Investing in startup companies is very different from other investments such as new production facilities, stocks in established companies, or real estate, where the supposedly return on investments (ROI) can readily be calculated. Even if there are several models for investing in startups the choice of investment almost always comes down to faith and gut feeling. Also, your role as an investor in startups may often end up with you as becoming a “business-janitor” making sure that bills are being paid, legislation is being followed, and sorting other everyday issues – which was not the intention of becoming involved with the investment. This workshop is focused on how to become more comfortable with investing in startups, avoiding the “janitor” role, and defining the most important telltale indicators of a startup company’s potential.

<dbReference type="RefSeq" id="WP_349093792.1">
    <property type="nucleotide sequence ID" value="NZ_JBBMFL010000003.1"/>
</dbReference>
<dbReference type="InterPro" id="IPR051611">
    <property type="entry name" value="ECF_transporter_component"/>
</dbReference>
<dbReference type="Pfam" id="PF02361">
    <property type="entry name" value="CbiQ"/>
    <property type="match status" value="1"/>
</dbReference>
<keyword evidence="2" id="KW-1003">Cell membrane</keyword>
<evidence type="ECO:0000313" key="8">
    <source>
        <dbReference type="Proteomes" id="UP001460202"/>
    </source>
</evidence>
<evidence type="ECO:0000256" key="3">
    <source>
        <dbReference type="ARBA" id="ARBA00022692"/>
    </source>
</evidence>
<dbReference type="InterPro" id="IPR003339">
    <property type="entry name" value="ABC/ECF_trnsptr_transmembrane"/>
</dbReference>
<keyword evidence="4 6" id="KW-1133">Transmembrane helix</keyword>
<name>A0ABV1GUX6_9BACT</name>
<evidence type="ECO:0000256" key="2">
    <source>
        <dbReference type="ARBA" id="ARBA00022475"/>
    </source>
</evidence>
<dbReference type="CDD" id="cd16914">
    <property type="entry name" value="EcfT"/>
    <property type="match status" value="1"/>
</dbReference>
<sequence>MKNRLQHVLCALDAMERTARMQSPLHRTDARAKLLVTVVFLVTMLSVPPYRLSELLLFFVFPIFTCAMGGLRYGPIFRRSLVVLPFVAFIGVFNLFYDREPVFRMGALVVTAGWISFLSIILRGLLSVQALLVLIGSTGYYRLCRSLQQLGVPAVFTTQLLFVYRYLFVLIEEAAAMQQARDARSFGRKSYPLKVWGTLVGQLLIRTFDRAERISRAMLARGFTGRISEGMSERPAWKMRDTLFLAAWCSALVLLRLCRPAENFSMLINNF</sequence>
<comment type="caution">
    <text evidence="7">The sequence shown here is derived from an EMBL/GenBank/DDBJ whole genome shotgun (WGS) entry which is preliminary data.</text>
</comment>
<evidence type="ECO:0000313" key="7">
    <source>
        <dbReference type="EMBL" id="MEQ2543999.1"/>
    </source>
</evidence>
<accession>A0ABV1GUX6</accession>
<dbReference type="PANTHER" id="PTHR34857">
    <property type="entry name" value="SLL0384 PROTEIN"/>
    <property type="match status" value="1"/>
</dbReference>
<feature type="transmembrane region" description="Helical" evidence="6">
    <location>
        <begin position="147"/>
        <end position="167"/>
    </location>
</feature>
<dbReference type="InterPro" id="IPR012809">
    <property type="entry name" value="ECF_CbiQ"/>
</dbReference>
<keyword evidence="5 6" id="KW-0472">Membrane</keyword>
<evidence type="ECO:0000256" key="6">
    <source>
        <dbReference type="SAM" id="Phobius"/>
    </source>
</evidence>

SPECIFIC ISSUES AND KNOWLEDGE NEEDED TO MAKE DECISIONS
- Discussion on the existing startup evaluation models
- How to screen the market for truly relevant startups
- Avoiding the “janitor” role
- What are the telltale indicators – also based on the industry?
- How much or how little should be invested in startups – degree of financial exposure?